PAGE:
As a result of several struggles with zoning issues, neighbors who didn’t support the idea, and a lack of funding, the Board turned the idea to a home for girls. That was much more well-received than the boys home. In February 1967, located on 10th street adjacent to the Georgia Tech campus, the 10th Street Home for girls was opened.
Mr. and Mrs. David W. Kenniston were hired as group home parents. and stayed there for six years. During that time, they bonded with the girls, helped them with everyday needs and advice, and provided them with love and support. So much so, that years after they left, they were contacted by one girl to help with her wedding plans and another called to see if they would stand in as “parents of the bride”.
In the late 80’s there was a social change across the US. Young married couples with children were divorcing at an alarming rate. The CDC released a report on March 22, 1995 that showed the severe trends of divorce in families with children.
This climb of young parents trying to raise children in the midst of divorce proved there was a need for a curriculum that helped children learn how to cope with divorce. Children were depressed, rebellious and anxious and parents didn’t know what to do.
In 1989 Families First introduced the court-ordered “Children Cope with Divorce” program to help children and families learn how to cope with a separation of parents. If parents go to get divorced, the court will mandate (in some states) to attend a co-parenting class for the family. To date, more than 200 communities across the US have utilized this curriculum.
Imagine being a young mother and not being able to find shelter for you and your child. Many women deal with this struggle on a daily basis and Families First is able to help. In 1991, the Family Development Center (now Weaver Gardens) was opened to provide supportive housing for mothers, ages 17-26 who were previously homeless and have one child under the age of 12 months.
This program provides young mothers and their babies a safe place to live; training and support in critical areas such as parenting skills, relationship building, child development, health and nutrition and life-skills. The goal of Weaver Gardens is to enhance the mothers parenting skills and life skills, and to develop long-term economic independence. The home is named after Bert Weaver, former Executive Director of Families First, and his vision to create the first ever supportive housing facility for young, homeless mothers in the US.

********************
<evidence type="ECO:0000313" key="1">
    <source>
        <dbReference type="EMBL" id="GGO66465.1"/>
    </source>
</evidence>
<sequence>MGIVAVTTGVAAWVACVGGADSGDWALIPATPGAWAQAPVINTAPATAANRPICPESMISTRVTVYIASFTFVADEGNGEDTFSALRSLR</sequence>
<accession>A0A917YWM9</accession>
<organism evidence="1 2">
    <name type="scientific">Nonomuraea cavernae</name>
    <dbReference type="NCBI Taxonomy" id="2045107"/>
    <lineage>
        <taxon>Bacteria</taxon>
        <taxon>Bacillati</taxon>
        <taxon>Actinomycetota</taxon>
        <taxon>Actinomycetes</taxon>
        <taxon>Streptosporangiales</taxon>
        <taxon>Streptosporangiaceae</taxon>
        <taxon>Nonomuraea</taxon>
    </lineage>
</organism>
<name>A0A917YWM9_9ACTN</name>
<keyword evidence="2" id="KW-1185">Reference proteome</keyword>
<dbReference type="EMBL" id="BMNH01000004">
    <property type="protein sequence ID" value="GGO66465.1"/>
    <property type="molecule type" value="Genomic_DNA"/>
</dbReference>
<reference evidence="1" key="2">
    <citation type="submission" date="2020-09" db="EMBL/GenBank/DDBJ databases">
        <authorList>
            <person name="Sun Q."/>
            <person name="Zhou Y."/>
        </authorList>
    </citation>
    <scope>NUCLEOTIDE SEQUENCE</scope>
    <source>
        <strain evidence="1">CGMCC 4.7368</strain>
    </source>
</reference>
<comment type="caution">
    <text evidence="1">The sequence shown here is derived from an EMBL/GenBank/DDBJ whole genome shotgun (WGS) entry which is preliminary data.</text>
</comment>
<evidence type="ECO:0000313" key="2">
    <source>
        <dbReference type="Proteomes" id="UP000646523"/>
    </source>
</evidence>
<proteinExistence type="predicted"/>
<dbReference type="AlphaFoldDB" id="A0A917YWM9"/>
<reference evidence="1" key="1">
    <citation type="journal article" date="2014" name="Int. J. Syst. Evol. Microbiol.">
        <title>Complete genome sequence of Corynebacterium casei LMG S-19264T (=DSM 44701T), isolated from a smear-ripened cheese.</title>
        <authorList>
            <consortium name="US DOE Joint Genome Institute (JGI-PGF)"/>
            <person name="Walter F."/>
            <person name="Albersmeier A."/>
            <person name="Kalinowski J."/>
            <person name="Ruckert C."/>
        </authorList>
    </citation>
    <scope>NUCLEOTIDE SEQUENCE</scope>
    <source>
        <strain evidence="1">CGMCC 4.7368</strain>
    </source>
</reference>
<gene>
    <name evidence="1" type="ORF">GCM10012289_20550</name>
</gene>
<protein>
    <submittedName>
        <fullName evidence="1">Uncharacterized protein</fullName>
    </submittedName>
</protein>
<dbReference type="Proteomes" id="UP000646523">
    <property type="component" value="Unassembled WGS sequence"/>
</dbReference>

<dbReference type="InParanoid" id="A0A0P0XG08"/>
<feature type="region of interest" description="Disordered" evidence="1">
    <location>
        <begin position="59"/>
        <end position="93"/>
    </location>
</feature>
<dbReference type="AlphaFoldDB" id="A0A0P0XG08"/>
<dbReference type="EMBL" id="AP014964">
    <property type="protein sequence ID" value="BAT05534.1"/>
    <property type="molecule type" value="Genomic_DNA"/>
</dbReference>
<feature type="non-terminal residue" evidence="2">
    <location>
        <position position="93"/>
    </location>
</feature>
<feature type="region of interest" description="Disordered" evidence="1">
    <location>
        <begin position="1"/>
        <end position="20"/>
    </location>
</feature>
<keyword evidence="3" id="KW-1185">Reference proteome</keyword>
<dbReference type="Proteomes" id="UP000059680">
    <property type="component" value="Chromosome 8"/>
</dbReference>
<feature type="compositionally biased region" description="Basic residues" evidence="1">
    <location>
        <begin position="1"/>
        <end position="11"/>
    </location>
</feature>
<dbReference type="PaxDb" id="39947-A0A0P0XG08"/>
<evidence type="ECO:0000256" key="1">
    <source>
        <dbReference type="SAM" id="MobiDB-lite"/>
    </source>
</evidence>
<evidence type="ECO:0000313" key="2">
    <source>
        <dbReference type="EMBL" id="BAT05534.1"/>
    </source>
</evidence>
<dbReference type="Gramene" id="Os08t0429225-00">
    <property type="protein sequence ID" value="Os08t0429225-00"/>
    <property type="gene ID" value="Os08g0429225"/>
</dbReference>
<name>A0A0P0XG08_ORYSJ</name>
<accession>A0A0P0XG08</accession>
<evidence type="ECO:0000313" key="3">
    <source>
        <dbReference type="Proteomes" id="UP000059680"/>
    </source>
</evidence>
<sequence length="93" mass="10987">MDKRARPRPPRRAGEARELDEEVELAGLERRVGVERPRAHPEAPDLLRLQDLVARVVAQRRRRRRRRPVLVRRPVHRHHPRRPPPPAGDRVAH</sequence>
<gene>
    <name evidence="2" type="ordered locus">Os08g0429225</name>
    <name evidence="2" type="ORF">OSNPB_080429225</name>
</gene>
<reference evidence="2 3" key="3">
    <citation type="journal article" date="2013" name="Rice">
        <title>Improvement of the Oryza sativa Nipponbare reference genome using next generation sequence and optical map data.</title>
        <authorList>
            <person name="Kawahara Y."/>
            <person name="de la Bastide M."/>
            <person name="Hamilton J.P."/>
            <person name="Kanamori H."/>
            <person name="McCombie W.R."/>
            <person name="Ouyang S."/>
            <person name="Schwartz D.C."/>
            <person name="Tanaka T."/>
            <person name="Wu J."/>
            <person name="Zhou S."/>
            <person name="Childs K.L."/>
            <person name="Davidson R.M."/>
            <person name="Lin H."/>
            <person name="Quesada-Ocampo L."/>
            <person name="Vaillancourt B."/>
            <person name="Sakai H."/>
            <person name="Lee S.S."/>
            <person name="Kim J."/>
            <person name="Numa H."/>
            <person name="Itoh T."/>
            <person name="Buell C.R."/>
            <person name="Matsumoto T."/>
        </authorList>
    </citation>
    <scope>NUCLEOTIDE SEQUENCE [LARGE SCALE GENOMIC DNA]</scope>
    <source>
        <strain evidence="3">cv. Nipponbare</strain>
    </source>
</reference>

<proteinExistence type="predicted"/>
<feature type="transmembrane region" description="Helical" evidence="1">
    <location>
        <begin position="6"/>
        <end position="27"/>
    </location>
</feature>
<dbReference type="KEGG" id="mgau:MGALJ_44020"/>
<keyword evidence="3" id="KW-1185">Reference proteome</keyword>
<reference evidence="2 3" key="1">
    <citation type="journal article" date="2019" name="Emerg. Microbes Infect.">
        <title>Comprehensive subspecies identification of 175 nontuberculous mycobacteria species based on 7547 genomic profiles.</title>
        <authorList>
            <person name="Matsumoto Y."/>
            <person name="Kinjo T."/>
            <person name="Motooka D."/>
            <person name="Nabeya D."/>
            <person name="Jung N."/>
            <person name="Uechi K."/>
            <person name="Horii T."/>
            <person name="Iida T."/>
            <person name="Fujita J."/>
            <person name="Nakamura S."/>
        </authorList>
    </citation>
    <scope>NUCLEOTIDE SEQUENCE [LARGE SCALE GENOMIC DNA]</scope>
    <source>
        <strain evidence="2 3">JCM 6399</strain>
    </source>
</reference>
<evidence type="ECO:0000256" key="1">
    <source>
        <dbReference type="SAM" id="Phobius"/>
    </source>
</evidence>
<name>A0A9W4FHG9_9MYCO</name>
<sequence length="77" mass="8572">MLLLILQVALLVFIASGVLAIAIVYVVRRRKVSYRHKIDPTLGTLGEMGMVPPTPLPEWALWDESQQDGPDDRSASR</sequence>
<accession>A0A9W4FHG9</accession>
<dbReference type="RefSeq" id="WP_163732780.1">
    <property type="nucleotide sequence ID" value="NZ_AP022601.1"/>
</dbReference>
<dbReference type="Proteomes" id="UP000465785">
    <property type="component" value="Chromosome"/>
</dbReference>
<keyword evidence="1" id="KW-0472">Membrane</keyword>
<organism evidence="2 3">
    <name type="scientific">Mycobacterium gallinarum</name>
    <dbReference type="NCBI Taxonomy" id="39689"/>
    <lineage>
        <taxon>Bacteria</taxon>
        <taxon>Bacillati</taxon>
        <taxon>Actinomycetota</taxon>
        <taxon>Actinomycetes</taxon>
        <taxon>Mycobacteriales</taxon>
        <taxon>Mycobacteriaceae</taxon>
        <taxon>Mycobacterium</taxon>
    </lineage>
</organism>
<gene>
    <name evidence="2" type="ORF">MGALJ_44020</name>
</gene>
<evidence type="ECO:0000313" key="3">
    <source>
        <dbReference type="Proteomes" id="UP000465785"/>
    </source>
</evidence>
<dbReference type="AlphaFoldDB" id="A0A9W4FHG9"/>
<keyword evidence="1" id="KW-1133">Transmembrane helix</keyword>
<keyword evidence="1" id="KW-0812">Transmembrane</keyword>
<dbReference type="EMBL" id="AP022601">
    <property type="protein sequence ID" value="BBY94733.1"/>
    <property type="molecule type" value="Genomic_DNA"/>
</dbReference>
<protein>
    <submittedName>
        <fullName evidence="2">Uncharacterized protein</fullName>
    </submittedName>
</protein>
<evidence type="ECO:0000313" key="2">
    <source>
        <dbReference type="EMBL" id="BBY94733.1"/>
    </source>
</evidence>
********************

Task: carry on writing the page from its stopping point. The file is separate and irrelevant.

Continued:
Thanks to a successful service and mission delivery, we outgrew our main office in Midtown. In the Fall of 2014, we launched the successful Family Matters Capital Campaign to raise $13.3 million to purchase and renovate the former E. R. Carter school in the Westside. In Summer of 2016, we moved into our new home! We’re a short distance from the Atlanta University Center and the new Mercedes-Benz Stadium and across the street from the Ashby Marta station, making us more easily accessible to our clients and the community.
A community where all children and families flourish.
To ensure the success of children in jeopardy by empowering families.
At Families First, we believe that we have the awesome responsibility to be a beacon of light to the community in which we live. We exist to create thriving, self-sufficient families that will in turn, create communities across the state of Georgia that share a collective commitment and responsibility to the success of its children. Through the generous support and partnership of numerous public sector and foundation partners, individuals as well as corporations, we are able to provide services such as family and individual counseling, parenting classes, low-interest car loans and housing for families in need of shelter. At Families First we offer free educational resources, promote awareness, assist policymakers and employers, and partner with local agencies throughout the state of Georgia to make sure that families in need know where to come first.